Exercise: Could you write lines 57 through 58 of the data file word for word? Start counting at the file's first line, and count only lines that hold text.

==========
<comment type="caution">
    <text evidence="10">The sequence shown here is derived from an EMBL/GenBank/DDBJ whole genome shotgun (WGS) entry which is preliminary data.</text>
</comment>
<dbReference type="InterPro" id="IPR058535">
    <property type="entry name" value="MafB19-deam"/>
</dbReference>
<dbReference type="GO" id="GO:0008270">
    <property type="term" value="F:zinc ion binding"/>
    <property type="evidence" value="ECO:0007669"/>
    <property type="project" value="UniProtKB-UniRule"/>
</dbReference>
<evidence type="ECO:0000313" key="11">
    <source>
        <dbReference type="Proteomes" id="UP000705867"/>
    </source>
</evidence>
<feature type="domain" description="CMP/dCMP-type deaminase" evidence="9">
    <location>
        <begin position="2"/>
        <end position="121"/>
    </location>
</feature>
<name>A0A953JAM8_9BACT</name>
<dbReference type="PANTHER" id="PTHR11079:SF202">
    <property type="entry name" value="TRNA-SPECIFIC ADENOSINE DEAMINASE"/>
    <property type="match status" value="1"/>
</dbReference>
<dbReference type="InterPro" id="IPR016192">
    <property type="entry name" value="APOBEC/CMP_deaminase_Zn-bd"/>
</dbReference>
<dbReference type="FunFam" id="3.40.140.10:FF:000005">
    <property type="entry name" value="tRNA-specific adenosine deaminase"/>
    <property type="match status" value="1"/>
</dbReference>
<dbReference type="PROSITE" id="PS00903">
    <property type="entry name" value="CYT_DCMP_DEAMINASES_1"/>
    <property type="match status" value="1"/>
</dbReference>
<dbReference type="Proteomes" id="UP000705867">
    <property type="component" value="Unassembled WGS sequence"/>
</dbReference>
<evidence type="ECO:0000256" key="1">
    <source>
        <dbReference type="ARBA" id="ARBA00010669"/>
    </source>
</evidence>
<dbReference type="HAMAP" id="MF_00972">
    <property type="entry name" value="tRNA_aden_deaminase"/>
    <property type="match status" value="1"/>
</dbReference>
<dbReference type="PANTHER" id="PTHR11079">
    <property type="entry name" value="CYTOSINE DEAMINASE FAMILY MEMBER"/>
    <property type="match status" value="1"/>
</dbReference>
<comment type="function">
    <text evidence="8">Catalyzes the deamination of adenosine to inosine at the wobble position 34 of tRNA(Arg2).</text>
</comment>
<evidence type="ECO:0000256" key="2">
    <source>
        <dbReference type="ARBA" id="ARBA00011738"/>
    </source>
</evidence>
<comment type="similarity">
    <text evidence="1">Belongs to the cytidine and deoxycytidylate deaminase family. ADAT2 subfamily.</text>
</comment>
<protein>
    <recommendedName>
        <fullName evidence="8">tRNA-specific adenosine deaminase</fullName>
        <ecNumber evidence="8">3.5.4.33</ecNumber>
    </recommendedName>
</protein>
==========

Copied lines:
</comment>
<evidence type="ECO:0000256" key="2">